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J Neural Transm (Vienna). 2015 Mar;122(3):427-31. doi: 10.1007/s00702-014-1278-z. Epub 2014 Jul 25.

Blepharospasm: long-term treatment with either Botox®, Xeomin® or Dysport®.

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Movement Disorders Section, Department of Neurology, Hannover Medical School, Carl-Neuberg-Str. 1, 30625, Hannover, Germany,


Botulinum toxin (BT) therapy is the treatment of choice for blepharospasm (BPS). Currently available BT type A drugs include Botox(®), Dysport(®) and Xeomin(®). Until now, there are few long-term studies on BT therapy for BPS. This is the first long-term study comparing all three major BT drugs. We collected treatment, efficacy and adverse effect data on BPS patients treated with either Botox(®), Dysport(®) or Xeomin(®) for at least eight consecutive treatments. Two hundred and eighty-eight patients (208 females, 80 males, age 62 ± 12 years) were included in this study. The treatment time was 11.2 ± 4.1 years covering 10,701 injection series. Doses were 47 ± 10 MU for Botox(®), 120 ± 35 MU for Dysport(®) and 62 ± 11 MU for Xeomin(®) (Botox(®) dose vs Xeomin(®) dose: p < 0.001, unpaired t test). 85 % of all patients had stable doses. The onset of the therapeutic effect was after 6.1 ± 3.3 days and its duration lasted 10.2 ± 3.5 weeks. The Global Clinical Improvement (GCI, 0 = no, 1 = slight, 2 = moderate, 3 = marked improvement in severity and function) as estimated by the patient was 2.5 ± 0.6. It was stable in 90% of the patients. Adverse effect frequency was 3.0% (ptosis 2.3%, dry eye 0.5%, diplopia 0.2%). None of these findings was significantly different between Botox(®), Dysport(®) and Xeomin(®). Our study, one of the largest studies on BT therapy of BPS and the study with the longest follow-up, confirms that BT therapy produces robust clinical improvement which is stable throughout the treatment time. Therapeutic effects start after 6.1 days and last for about 10 weeks before they start to vanish. With this, they are approximately 2 weeks shorter than the recommended inter-injection interval. Adverse effects were rare, mild and always transient. BT therapy is a safe and effective treatment for BSP. Shorter inter-injection intervals may improve therapeutic results.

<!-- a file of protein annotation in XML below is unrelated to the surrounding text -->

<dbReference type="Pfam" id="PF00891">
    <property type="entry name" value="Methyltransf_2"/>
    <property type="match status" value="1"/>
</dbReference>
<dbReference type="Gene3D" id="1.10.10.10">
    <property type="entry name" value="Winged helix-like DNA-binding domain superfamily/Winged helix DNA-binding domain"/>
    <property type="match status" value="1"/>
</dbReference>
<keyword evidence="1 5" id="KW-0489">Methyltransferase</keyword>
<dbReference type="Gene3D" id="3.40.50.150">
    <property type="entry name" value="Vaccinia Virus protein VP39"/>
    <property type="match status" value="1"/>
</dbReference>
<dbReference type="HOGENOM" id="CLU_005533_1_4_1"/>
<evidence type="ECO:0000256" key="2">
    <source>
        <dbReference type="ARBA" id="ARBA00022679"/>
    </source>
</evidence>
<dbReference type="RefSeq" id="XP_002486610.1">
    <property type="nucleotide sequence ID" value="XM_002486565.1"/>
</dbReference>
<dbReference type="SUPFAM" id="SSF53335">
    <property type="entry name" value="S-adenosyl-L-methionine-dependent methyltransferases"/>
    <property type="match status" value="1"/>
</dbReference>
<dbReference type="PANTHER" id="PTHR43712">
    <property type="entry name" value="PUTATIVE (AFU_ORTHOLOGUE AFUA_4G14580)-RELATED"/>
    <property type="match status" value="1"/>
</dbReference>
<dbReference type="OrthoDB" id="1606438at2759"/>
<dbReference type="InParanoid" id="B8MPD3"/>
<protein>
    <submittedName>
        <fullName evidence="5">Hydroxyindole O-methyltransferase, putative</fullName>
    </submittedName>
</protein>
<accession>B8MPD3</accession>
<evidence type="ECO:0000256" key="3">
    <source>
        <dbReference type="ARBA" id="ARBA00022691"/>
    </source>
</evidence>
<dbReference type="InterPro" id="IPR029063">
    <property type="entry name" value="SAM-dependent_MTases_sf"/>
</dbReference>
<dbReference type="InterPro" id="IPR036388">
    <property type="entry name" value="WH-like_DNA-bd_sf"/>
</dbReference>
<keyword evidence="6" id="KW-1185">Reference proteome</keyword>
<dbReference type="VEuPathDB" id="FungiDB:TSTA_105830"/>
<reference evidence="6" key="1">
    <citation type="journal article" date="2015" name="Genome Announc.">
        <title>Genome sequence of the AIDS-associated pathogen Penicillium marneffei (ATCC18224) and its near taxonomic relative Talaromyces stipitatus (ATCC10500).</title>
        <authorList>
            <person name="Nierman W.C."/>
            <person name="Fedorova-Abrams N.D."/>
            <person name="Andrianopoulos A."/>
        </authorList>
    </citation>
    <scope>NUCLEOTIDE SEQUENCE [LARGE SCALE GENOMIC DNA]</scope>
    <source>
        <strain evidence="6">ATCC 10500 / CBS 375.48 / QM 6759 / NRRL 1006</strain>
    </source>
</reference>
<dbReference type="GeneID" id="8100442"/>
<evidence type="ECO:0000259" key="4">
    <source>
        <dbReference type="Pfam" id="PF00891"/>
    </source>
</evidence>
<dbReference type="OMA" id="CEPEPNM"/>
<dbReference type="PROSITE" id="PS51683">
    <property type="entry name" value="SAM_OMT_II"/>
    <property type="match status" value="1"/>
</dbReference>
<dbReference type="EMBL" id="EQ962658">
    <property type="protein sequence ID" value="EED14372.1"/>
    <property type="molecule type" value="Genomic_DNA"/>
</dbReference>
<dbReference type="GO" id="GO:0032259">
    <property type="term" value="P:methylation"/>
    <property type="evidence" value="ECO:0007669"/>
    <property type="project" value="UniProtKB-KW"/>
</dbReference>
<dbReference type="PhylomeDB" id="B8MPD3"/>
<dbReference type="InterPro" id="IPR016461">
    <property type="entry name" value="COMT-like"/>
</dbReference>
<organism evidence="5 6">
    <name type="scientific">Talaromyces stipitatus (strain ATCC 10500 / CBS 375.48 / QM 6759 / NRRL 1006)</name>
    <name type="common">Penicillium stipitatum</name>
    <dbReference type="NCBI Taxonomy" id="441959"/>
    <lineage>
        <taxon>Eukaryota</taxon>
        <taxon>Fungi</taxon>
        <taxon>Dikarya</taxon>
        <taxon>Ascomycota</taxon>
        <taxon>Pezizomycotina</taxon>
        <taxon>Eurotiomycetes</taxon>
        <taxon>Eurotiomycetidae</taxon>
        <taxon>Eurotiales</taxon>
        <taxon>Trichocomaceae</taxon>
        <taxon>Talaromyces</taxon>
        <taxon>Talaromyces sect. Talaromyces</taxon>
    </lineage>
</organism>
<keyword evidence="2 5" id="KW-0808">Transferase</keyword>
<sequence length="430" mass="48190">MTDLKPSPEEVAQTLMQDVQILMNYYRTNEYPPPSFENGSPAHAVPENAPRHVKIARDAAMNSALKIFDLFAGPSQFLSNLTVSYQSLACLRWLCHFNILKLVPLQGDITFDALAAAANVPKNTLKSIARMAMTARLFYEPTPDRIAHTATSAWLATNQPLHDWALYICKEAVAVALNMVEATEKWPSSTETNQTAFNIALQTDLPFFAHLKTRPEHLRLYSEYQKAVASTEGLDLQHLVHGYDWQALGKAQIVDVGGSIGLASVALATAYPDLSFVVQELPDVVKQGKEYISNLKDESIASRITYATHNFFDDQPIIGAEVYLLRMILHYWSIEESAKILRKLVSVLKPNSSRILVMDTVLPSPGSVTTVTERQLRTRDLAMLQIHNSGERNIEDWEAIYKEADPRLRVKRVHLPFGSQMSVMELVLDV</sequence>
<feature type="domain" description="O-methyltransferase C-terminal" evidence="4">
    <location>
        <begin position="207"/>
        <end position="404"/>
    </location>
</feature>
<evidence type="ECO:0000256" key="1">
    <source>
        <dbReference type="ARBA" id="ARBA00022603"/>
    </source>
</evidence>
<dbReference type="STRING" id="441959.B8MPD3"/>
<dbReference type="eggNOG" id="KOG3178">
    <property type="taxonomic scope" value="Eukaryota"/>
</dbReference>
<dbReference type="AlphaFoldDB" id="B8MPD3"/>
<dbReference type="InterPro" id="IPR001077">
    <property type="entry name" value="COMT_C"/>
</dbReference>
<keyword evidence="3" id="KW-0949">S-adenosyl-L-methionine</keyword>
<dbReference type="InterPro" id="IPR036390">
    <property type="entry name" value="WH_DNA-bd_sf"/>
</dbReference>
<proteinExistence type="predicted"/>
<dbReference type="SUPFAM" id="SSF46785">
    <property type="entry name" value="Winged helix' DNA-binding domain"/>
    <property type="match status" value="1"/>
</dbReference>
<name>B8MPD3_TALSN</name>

[Indexed for MEDLINE]

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